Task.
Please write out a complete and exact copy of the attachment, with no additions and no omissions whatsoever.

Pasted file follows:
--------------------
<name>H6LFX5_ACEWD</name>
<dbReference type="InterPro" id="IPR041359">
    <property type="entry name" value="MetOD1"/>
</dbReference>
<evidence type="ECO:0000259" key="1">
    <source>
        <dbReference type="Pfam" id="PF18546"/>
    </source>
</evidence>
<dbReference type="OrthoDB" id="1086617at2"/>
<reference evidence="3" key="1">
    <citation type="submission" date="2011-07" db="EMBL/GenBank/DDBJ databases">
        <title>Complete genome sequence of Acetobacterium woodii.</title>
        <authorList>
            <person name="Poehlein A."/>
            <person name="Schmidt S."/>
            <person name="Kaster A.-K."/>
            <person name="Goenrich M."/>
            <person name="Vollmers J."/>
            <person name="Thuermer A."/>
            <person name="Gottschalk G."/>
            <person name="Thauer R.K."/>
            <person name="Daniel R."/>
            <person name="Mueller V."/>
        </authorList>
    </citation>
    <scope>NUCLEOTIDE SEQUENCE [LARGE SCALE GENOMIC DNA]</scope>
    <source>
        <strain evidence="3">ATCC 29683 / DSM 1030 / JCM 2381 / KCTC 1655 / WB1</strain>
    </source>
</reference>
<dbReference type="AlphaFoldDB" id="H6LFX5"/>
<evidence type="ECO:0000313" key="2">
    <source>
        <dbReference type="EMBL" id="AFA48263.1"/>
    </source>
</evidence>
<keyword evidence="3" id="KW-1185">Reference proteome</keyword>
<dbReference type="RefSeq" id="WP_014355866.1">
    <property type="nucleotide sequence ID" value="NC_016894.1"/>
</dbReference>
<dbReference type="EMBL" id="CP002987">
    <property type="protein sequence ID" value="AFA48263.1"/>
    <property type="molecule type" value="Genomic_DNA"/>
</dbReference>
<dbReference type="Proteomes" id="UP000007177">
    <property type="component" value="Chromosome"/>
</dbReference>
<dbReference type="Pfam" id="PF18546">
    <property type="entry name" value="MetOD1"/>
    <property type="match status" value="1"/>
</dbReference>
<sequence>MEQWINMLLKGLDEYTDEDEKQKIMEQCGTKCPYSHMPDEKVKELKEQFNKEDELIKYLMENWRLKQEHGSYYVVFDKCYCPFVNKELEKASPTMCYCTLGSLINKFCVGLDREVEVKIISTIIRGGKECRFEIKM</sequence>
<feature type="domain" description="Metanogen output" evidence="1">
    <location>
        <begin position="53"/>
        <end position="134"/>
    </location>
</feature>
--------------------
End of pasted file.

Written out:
<name>H6LFX5_ACEWD</name>
<dbReference type="InterPro" id="IPR041359">
    <property type="entry name" value="MetOD1"/>
</dbReference>
<evidence type="ECO:0000259" key="1">
    <source>
        <dbReference type="Pfam" id="PF18546"/>
    </source>
</evidence>
<dbReference type="OrthoDB" id="1086617at2"/>
<reference evidence="3" key="1">
    <citation type="submission" date="2011-07" db="EMBL/GenBank/DDBJ databases">
        <title>Complete genome sequence of Acetobacterium woodii.</title>
        <authorList>
            <person name="Poehlein A."/>
            <person name="Schmidt S."/>
            <person name="Kaster A.-K."/>
            <person name="Goenrich M."/>
            <person name="Vollmers J."/>
            <person name="Thuermer A."/>
            <person name="Gottschalk G."/>
            <person name="Thauer R.K."/>
            <person name="Daniel R."/>
            <person name="Mueller V."/>
        </authorList>
    </citation>
    <scope>NUCLEOTIDE SEQUENCE [LARGE SCALE GENOMIC DNA]</scope>
    <source>
        <strain evidence="3">ATCC 29683 / DSM 1030 / JCM 2381 / KCTC 1655 / WB1</strain>
    </source>
</reference>
<dbReference type="AlphaFoldDB" id="H6LFX5"/>
<evidence type="ECO:0000313" key="2">
    <source>
        <dbReference type="EMBL" id="AFA48263.1"/>
    </source>
</evidence>
<keyword evidence="3" id="KW-1185">Reference proteome</keyword>
<dbReference type="RefSeq" id="WP_014355866.1">
    <property type="nucleotide sequence ID" value="NC_016894.1"/>
</dbReference>
<dbReference type="EMBL" id="CP002987">
    <property type="protein sequence ID" value="AFA48263.1"/>
    <property type="molecule type" value="Genomic_DNA"/>
</dbReference>
<dbReference type="Proteomes" id="UP000007177">
    <property type="component" value="Chromosome"/>
</dbReference>
<dbReference type="Pfam" id="PF18546">
    <property type="entry name" value="MetOD1"/>
    <property type="match status" value="1"/>
</dbReference>
<sequence>MEQWINMLLKGLDEYTDEDEKQKIMEQCGTKCPYSHMPDEKVKELKEQFNKEDELIKYLMENWRLKQEHGSYYVVFDKCYCPFVNKELEKASPTMCYCTLGSLINKFCVGLDREVEVKIISTIIRGGKECRFEIKM</sequence>
<feature type="domain" description="Metanogen output" evidence="1">
    <location>
        <begin position="53"/>
        <end position="134"/>
    </location>
</feature>